Having a whale of a time on a Med trip

A view of  Palma harbour from the sea.
A view of Palma harbour from the sea.
Breakdown workers preparing to haul out of the sea one of the cars involved in an accident on the Havant by-pass

THIS WEEK IN 1970: Havant by-pass cars plunge into the sea

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Daily life on board a large cruise ship can become an endless round of organised activities for those who like to keep busy.

But thankfully some of the best entertainment on offer is occasionally unscripted.

This lesson was brought home in dramatic fashion one afternoon while my wife and I relaxed on the balcony of our state room aboard Cunard’s splendid Queen Elizabeth.

Slumped on sunbeds, we suddenly noticed a dark shape looming beneath the surface of the ocean little more than 50 metres away.

We stared transfixed as a huge whale emerged for a single leap before plunging back beneath the Atlantic swell off the coast of Portugal. It was a moment of pure out-of-the-blue magic which will live long in the memory.

Not satisfied with just the appearance of this single leviathan, Mother Nature put on another show the

following day by arranging for a school of dolphins to perform their gymnastic routines close to the ship.

But when it came to startling sights, nothing could have prepared us for the vision of a small Japanese man clutching a straw boater performing exaggerated solo dance moves on a giant outdoor chessboard.

Therein lies the appeal of a cruise – as well as soothing the soul, it’s a feast for the eyes. There are decks to be viewed, people to be watched, seas to be scanned, ports to be witnessed. The whole experience could cause you optical overload.

Not that it got off to a great start. After setting out from Southampton for our 10-day cruise to Rome, the first views were of the Fawley oil refinery.

But that evening in the Princess Grill restaurant at the top of the ship, we were delighted with its stunning panorama of the sunlit ocean 12 decks below.

We found almost everything on board the Queen Elizabeth to our liking. Our state room was spacious and well designed. Its compact balcony, with twin sunbeds, became our regular retreat and viewing platform.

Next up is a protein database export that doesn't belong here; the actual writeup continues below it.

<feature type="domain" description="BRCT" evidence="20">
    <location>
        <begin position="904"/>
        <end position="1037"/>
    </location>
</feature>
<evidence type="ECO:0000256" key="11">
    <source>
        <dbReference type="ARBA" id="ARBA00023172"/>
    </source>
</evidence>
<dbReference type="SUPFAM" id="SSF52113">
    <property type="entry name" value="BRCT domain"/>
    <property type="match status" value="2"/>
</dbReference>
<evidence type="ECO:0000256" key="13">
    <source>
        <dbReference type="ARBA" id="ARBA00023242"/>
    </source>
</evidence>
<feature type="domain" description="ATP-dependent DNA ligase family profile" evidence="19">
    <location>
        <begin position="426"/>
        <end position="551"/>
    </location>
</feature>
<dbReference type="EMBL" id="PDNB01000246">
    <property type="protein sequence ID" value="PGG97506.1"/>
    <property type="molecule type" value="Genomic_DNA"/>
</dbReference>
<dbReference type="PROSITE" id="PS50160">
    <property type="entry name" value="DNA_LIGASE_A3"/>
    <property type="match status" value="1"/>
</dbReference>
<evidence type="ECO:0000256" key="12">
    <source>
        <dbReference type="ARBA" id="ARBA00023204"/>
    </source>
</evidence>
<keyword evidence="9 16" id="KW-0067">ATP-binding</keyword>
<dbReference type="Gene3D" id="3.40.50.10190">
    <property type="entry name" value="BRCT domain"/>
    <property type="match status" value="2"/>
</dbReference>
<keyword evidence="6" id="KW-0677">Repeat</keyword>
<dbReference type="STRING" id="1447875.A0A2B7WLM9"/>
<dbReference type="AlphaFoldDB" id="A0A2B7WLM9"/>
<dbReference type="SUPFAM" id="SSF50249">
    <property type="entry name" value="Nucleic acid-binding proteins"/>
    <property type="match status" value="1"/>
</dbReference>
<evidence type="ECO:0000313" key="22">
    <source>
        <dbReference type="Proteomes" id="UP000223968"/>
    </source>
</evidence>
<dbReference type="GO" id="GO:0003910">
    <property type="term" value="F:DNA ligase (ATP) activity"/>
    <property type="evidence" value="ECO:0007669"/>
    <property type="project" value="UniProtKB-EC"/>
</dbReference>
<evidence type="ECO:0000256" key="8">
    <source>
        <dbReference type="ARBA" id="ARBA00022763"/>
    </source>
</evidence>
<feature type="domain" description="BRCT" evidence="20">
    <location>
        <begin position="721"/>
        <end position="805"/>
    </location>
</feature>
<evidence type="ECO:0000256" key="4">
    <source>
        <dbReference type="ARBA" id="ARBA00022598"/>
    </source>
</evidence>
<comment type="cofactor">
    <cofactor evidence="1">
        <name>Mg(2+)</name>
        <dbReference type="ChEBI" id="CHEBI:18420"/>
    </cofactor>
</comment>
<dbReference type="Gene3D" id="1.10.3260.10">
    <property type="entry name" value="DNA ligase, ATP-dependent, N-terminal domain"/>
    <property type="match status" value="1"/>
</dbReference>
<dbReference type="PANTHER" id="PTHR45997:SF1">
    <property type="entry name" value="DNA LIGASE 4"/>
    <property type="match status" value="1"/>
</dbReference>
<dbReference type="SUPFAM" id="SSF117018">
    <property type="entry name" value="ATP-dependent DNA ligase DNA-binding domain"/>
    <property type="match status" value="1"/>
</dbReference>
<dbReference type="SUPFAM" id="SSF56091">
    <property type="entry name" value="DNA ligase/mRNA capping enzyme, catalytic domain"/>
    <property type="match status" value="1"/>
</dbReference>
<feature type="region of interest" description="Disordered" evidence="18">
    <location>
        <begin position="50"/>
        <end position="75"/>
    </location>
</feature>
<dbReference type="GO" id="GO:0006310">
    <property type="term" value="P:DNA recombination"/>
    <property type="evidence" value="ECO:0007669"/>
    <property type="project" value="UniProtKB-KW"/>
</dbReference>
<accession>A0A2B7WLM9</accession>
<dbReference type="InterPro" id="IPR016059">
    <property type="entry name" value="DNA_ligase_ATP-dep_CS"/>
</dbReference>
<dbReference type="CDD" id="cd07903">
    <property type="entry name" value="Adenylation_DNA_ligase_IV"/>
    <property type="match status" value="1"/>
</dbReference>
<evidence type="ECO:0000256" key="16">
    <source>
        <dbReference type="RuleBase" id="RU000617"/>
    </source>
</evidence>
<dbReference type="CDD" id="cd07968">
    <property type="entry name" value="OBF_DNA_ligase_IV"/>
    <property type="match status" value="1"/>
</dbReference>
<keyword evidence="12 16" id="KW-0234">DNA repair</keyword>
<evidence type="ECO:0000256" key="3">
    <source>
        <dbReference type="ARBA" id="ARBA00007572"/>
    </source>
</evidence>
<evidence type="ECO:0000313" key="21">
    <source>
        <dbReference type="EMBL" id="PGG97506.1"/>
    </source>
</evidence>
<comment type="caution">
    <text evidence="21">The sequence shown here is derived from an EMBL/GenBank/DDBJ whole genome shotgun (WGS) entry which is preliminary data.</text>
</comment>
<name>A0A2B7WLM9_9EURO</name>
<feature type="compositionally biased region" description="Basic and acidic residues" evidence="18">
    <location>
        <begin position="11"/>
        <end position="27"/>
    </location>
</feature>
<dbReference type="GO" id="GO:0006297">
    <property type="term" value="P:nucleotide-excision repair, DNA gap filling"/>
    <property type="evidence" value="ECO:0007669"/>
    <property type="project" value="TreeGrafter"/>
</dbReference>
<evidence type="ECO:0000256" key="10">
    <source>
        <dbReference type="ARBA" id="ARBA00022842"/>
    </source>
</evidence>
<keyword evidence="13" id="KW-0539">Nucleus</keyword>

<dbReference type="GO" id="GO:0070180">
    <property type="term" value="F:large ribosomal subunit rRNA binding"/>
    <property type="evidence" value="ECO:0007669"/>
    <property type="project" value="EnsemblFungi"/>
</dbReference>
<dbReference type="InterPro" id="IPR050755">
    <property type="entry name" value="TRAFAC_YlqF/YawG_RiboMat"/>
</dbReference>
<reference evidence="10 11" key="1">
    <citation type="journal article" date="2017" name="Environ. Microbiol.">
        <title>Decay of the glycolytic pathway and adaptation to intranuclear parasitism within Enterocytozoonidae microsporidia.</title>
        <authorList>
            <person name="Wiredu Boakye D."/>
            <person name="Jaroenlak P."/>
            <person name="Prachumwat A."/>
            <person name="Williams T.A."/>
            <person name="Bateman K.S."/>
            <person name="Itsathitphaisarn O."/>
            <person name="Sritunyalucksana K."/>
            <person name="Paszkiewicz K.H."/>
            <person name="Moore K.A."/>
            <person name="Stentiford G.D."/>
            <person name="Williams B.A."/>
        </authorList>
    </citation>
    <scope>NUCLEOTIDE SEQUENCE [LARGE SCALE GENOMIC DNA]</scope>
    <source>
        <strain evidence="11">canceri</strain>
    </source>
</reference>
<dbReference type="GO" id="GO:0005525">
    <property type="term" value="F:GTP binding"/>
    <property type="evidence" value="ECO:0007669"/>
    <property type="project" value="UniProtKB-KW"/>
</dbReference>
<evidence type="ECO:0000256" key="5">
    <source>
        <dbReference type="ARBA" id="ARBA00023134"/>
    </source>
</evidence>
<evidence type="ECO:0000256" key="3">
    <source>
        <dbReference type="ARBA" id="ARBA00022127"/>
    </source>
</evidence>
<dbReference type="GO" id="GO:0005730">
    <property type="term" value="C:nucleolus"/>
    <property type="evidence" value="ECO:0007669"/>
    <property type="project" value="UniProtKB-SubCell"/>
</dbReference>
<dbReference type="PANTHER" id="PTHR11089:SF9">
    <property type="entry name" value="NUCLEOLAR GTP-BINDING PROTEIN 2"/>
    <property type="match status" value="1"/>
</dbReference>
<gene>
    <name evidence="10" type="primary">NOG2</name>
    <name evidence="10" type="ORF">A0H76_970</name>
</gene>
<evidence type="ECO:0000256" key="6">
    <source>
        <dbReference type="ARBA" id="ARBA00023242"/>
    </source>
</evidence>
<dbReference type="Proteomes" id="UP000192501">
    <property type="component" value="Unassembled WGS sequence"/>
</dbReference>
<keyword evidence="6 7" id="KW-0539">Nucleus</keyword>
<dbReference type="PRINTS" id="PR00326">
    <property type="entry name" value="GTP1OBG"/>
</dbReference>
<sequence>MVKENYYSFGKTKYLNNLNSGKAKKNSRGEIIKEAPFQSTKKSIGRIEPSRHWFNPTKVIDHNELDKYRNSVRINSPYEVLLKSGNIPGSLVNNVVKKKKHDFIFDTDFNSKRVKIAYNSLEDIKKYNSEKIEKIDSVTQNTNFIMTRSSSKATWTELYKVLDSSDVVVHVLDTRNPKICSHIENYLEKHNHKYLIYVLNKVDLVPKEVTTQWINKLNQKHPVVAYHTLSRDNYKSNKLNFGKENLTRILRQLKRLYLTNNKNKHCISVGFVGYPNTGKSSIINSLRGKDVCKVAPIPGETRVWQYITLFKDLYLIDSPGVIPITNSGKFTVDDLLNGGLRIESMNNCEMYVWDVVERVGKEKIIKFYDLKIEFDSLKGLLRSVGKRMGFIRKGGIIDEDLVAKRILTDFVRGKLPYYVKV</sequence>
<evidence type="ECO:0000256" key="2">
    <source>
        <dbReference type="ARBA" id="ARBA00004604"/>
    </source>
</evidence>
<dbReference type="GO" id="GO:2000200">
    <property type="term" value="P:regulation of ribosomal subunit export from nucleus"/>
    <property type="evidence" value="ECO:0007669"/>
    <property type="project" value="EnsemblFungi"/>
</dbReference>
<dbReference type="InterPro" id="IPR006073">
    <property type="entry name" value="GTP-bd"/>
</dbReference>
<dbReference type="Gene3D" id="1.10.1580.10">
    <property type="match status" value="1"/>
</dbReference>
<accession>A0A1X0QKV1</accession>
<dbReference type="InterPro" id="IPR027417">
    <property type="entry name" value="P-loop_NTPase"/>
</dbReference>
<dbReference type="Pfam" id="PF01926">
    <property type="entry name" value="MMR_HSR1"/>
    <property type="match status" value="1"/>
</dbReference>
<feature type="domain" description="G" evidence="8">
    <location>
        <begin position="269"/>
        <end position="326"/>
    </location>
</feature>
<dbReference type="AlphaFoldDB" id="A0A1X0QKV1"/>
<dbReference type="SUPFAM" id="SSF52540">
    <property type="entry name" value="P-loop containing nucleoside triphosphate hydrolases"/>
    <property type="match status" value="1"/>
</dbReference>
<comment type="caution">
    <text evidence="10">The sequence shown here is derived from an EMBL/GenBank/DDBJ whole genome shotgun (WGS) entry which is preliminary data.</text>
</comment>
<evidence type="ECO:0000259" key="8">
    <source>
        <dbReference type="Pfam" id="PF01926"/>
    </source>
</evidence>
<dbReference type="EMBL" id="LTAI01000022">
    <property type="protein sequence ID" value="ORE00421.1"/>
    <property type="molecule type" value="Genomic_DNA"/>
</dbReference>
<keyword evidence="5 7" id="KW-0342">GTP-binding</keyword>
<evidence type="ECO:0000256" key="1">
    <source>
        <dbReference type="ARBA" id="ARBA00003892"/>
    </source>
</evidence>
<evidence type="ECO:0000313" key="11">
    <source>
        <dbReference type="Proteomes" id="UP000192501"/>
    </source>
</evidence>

That’s not to say there isn’t plenty to do on board. The lounges, shops, art gallery, theatre, library, casino, spa, gym, games deck and pools are all vying for passengers’ attention.

The ease of embarkation at Southampton is marred only slightly by the necessity to cross the Bay of Biscay, which soon reminded us who’s in charge by laying on gale-force winds .

Conditions settled down for our passage off the Iberian peninsula and the next day we berthed in Gibraltar. Low cloud hung over the Rock as we explored the crowded, slightly disappointing shopping streets.

A day in Palma, Majorca, coincided with torrential rain. But the clouds cleared and the ship provided spectacular views of the city laid out along its curving bay, with thousands of yachts moored in the marinas.

In busy Barcelona we spent a morning on the beach before an excellent tapas lunch in a stylish square just off the Ramblas.

Then it was east to Monte Carlo. This glitzy port of call provides enough interest for a few hours, with plenty of options for a decent lunch.

On the final day we skipped the popular organised excursions to Florence and instead explored the sprawling port city of Livorno before a final session on the sun-dappled balcony.


Graham Bright was a guest of Cunard, which offers a 10-day Mediterranean Idyll cruise on Queen Elizabeth departing Southampton on August 31 and calling at Lisbon, Gibraltar, Cartagena, Barcelona, Marseille, Monte Carlo and Livorno, ending at Civitavecchia (for Rome). Prices from £1,429 pp.

For further information and reservations visit cunard.co.uk or call (08433) 74 2224.